Welcome to our new site MORE INFO

Close Notification

Your cart does not contain any items

The Travels of Sir John Mandeville

John Mandeville C. Moseley

$19.99

Paperback

In stock
Ready to ship

QTY:

Penguin Classics
20 April 2005
Classic travel writing; Penguin Black Classics; Literature, Poetry & Criticism
Immediately popular when they first appeared around 1356, The Travels of Sir John Mandeville became the standard account of the East for several centuries. Ostensibly written by an English knight, the Travels purport to relate his experiences in the Holy Land, Egypt, India and China. Mandeville claims to have served in the Great Khan's army, and to have travelled in 'the lands beyond' - countries populated by dog-headed men, cannibals, Amazons and Pygmies. Although Marco Polo's slightly earlier narrative ultimately proved more factually accurate, Mandeville's was widely known, used by Columbus, Leonardo do Vinci and Martin Frobisher, and inspired writers as diverse as Swift, Defoe and Coleridge. This intriguing blend of fact, exaggeration and absurdity offers both fascinating insight into and subtle criticism of fourteenth-century conceptions of the world.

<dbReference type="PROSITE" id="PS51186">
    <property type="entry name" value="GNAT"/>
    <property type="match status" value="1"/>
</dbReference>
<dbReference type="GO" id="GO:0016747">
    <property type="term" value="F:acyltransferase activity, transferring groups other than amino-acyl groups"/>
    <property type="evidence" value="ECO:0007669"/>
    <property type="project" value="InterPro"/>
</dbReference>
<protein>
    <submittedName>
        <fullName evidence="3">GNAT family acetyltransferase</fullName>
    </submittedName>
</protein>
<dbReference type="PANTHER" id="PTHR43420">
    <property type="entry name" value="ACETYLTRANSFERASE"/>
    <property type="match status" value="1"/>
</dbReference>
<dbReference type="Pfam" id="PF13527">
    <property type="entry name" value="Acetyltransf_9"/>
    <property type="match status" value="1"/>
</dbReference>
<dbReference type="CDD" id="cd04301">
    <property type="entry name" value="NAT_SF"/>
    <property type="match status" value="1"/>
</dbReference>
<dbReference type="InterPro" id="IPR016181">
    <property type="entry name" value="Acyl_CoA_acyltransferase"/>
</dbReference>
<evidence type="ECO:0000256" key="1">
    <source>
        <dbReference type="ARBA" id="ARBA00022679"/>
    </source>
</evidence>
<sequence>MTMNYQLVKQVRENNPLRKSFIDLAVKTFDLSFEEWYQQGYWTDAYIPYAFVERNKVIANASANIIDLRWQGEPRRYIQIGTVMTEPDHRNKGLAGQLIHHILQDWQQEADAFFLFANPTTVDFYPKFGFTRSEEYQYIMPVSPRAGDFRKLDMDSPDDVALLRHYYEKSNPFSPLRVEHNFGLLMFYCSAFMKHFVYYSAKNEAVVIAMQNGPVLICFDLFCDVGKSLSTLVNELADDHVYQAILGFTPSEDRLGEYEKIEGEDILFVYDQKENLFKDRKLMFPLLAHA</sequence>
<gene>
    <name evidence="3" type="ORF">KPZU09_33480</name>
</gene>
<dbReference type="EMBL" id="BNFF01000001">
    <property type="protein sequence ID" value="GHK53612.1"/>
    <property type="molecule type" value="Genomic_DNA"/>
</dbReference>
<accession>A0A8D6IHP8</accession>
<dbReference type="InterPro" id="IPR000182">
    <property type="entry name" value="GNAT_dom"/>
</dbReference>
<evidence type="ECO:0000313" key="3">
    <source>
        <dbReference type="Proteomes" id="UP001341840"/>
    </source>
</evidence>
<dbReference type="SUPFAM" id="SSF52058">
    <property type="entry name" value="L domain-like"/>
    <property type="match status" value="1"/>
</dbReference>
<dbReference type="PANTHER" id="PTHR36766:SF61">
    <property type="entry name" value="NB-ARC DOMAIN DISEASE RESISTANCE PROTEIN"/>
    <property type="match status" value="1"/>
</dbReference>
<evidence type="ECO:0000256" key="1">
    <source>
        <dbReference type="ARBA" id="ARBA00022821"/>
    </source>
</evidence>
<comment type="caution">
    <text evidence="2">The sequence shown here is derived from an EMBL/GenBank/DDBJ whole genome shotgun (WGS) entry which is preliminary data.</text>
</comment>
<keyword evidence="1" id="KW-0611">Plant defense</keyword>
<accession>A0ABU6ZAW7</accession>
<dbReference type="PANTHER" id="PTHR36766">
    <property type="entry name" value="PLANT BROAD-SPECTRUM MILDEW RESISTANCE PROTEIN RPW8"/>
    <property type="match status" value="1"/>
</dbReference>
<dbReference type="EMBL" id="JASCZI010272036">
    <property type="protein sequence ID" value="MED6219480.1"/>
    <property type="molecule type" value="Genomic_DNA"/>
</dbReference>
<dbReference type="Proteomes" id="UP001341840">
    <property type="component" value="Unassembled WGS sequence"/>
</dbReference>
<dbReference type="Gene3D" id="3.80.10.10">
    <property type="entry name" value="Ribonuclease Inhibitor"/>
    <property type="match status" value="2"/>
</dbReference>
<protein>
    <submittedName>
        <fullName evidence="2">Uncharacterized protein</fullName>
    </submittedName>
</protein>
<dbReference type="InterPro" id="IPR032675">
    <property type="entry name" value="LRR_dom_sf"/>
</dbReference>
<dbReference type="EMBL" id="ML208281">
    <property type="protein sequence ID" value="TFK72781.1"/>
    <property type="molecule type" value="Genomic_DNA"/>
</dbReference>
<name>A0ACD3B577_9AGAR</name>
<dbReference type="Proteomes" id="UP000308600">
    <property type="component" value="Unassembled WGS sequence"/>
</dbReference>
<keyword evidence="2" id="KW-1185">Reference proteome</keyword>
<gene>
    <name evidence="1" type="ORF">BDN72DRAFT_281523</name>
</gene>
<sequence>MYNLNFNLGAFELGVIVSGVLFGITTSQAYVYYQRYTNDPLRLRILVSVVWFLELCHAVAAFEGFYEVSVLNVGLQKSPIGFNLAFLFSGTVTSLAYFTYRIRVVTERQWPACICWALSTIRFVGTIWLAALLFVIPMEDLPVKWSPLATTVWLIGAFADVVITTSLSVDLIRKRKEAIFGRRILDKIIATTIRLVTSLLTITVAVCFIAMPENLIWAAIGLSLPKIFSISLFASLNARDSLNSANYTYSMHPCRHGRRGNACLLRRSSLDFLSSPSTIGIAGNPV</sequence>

By:   John Mandeville
Translated by:   C. Moseley
Imprint:   Penguin Classics
Country of Publication:   United Kingdom
Dimensions:   Height: 198mm,  Width: 129mm,  Spine: 13mm
Weight:   168g
ISBN:   9780141441436
ISBN 10:   0141441437
Pages:   224
Publication Date:   20 April 2005
Audience:   General/trade ,  ELT Advanced
Format:   Paperback
Publisher's Status:   Active

Sir John Mandeville left his native St Albans in 1322 and died in Liege in 1372.

Reviews for The Travels of Sir John Mandeville

'Both reader and author have marvellous fun. Some ten or dozen emperors or empresses are stabbed, hacked to pieces, poisoned or otherwise brutally murderred. Few varieties of curious sex are not given a showing. And as for the burning of Rome, throwing Christians to the lions, and the sacking of the temple at Jerusalem - what an opportunity they provide for Burgess's rumbustious style' SUNDAY TELEGRAPH


See Also